The rain started as soon as I stepped onto the shore. But it was just a gentle drizzle, straight down; there was no wind. And the tide was high, the eelgrass at the edge still green and fresh. I walked south, filling my bag. Eelgrass bearing limpets, hydroids and tunicates; sea lettuce for the crab; stones covered with barnacles to feed the leafy hornmouth snails; green, knobby rockweed plants, mainly for climbing on. A small male crab to keep my female company. A couple of unusual Hairy hermits, very large, very hairy, and wearing the tiniest of breechclout shells. And a few periwinkle snails; Val, the big anemone, loves these.
And then I walked back northwards, taking photos. Grey water, grey stones, grey sky. It was beautiful, but no camera could ever capture it; the beauty compounded of the smell of rain on salt water, the whisper of waves, the feel of slow raindrops on my face and hands, the muted call of birds in the distance, the grey light and the glint of water on stones and seaweed.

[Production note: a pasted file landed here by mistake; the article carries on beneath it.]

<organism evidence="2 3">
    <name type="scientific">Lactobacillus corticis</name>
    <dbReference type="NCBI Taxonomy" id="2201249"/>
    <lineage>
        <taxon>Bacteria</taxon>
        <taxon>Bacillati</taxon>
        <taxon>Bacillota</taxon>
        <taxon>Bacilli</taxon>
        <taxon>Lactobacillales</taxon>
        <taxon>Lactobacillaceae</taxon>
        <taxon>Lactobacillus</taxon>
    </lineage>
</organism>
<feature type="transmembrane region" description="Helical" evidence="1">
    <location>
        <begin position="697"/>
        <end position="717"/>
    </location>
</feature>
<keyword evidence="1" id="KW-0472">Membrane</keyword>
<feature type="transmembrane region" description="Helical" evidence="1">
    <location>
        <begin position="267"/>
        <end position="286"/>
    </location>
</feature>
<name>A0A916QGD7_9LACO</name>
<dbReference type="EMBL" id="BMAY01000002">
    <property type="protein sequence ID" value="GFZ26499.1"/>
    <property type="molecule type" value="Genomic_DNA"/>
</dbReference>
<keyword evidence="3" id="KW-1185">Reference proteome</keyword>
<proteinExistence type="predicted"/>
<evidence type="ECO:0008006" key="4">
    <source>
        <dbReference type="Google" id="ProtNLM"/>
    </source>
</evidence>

I took a few photos, anyhow.
|A few walkers, well bundled up for the rain.|
|Sailboats at anchor. Barely visible in the distance, a line of geese with a few ducks.|
|A rotting log, colonized by barnacles, snails and hermits.|
|Three kinds of snails. And can you find the orange-striped green anemone?|
|Stones, barnacles, seaweeds at the top of the tide.|
|Grey on grey, with every other colour muted.|
|At the top of the beach, semi-protected by the cement walls, a sea rocket in full bloom. They seem to shed the water, even in a hard rainstorm.|
At home, I discovered that I'd brought back more than I'd thought, hitchhikers on the eelgrass; a blue anemone and more hermits and snails (some quite tiny). More on these, later.